The Art of Ping Pong is now in its fifth year, continuing to conjoin the worlds of illustrative art and table tennis bats to raise money for various charities. This year’s line up of artists features names such as Mr. Bingo, Alison Carmichael, Mr. Doodle, Kev Monday and Saskia Pomeroy amongst others. We met with the founder and creative director of this charity-led campaign, Algy Batten, to discuss the beginning of TOAPP, why he has chosen Trekstock as this year’s charity partner and the this year’s added extra of using Everpress to create a series of collaborative tees.
What gave you the idea for the project originally?
I’ve always loved ping pong. When running Fivefootsix – the design agency I founded with Mark McConnachie – we were invited to enter a battle of the agencies tournament and we won! Turns out a few of the Fivefootsix crew were keen on ping pong too, so I bought a table for us at work and we all got pretty hooked on our ping pong.
Around the same time, I was running with Run Dem Crew and good friends with the founder Charlie Dark. We met each Tuesday evening in the Nike 1948 space in Shoreditch. Charlie knew I was a ping pong fan, as I’d often invite mates round to Fivefootsix after hours for ping pong and pizza. We had the idea to approach Nike to use the 1948 space for a ping pong tournament. The proposal, naturally, had to have an artistic twist so I suggested we had artists work on each of the four tables used to then be auctioned at the end of the evening for charity.
Sadly, Nike didn’t bite, but we decided to hold our own tournament at Fivefootsix for all the neighbouring companies to enter and to get to know each other. Some of the team thought it would be good if the event raised money for BBC Children in Need, as they were a client, and that’s when the illustrative bat idea came into play. And here we are four years later!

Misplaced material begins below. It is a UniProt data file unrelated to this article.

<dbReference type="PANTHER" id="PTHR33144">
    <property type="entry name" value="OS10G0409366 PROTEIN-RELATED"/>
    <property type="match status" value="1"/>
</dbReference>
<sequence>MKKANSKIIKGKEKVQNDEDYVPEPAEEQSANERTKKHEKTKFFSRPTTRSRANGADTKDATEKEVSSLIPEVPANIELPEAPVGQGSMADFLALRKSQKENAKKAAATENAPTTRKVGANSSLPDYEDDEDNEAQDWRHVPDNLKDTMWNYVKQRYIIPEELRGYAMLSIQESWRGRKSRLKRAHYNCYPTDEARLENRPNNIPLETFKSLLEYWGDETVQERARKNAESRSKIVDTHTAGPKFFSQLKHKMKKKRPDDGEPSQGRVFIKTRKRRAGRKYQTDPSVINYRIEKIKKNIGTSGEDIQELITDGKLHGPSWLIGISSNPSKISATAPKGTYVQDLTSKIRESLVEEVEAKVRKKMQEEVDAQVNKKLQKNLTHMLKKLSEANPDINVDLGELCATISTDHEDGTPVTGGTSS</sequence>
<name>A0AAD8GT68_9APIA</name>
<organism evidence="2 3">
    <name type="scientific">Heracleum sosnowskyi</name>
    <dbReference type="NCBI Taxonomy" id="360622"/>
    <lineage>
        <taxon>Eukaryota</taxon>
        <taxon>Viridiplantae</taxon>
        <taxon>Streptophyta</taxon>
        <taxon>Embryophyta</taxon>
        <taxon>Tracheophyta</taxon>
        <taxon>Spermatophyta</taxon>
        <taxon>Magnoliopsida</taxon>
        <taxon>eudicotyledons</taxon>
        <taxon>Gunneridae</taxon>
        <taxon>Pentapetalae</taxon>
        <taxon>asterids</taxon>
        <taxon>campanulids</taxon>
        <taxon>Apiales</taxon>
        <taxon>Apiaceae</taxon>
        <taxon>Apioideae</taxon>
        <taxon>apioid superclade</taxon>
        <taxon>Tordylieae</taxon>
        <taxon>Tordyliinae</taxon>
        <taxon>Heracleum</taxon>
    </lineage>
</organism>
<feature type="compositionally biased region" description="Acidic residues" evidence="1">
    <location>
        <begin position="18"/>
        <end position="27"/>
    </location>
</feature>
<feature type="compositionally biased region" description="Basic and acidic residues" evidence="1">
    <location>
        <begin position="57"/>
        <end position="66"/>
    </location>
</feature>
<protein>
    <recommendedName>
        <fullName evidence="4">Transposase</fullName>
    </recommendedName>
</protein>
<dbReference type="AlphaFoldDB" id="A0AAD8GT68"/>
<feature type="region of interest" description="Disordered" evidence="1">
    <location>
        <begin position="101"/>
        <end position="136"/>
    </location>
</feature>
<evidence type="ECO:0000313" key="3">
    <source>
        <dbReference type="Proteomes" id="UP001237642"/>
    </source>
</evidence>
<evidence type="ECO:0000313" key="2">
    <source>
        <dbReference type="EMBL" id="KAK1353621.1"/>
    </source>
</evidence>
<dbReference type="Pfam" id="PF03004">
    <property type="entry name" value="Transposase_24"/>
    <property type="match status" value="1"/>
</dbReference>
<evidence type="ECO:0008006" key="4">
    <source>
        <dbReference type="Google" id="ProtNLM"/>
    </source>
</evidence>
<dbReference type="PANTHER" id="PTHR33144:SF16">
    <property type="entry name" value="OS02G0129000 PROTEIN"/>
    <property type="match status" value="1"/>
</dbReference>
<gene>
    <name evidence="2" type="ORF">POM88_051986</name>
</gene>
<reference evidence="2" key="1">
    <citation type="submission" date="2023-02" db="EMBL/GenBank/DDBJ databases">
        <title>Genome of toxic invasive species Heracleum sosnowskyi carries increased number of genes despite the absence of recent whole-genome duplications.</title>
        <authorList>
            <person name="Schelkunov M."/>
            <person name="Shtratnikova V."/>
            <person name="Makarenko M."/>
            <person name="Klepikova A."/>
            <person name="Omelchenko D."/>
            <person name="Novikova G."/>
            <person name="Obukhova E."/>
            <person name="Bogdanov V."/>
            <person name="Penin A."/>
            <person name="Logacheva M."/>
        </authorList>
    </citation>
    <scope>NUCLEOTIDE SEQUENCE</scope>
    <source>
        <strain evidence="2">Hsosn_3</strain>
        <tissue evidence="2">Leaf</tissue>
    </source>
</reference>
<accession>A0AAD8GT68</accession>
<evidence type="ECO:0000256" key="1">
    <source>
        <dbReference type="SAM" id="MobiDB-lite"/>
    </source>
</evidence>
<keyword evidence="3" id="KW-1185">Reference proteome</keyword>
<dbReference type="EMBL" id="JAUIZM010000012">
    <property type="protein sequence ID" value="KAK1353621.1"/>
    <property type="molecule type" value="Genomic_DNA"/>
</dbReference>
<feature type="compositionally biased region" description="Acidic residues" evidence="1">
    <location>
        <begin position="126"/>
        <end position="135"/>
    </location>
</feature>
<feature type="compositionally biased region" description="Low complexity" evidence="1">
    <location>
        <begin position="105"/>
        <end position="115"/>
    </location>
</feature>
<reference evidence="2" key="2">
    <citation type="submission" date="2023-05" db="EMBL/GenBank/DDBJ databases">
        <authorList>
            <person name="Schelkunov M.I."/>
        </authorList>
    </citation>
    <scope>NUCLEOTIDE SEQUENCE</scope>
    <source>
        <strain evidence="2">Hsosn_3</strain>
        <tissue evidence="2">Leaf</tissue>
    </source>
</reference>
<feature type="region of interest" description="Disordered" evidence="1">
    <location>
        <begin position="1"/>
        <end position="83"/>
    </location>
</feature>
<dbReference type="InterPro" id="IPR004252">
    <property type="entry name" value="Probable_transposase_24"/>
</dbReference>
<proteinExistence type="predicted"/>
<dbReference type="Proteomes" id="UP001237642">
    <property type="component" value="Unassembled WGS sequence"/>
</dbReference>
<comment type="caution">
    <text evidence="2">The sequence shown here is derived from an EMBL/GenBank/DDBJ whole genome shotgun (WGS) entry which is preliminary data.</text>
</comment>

What is your background in terms of design?
I graduated about 20 years ago with a degree in graphic design and moved to London where I worked for a design agency called Browns. I’ve worked my way around the London design scene ever since. The most significant part of my career was setting up Fivefootsix in 2005 with Mark, which we ran until the end of 2015. I also worked in Switzerland for a couple of years, helping to set up an in-house design studio for Unicef.
What made you decide to partner with Trekstock as this year’s charity beneficiary?
I was introduced to Trekstock earlier this year by a friend of mine and it instantly resonated with me as, soon after we closed Fivefootsix, one of our project managers was diagnosed with breast cancer. I am very happy to say that she has come through that and is doing super well!
What is you favourite part of running such a well received project?
The creative freedom, the opportunity to build something free of client demands, the fact that our auctions give something back. It has allowed me to work with some brilliant artists!
How much of the process is curated by you?
When we ran it at Fivefootsix we all contributed towards the project, but since then it’s been just myself. In terms of delivering the whole project, I have great partners each year who contribute their bits, most importantly Roll who produce the amazing website for me.
How do you pick the designers for each campaign?
I tend to start with a core group of 10 that I would love to get involved, then I build up the list with artists that complement the initial selection and add variety.
This year you’re bringing t-shirts into the mix with a selection of artists. What made you decide to add this extra dimension to the campaign?
The exhibition needs to keep fresh each year, so I’m always looking at ways I can add a few layers. It was Kelly at Trekstock that actually put me onto you guys. So glad she did, the tees look ace!
How many of the artists over the years have you actually played ping pong with?
We did an event a few weeks ago for Protein Studios and a few of the artists came down then, so I got a few games with Nigel Howlett, Mister Phil and Charlie Oscar Patterson.
It ended up with me and Mr. Bingo hogging the table, being drunkenly competitive…
Lastly, on a scale of 1-10, where do you see your ping pong skills?
If we’re playing in a pub I’m about an 8. I joined the England Table Tennis Association leagues a few years back and played with the pros… in there I’m more like a 3!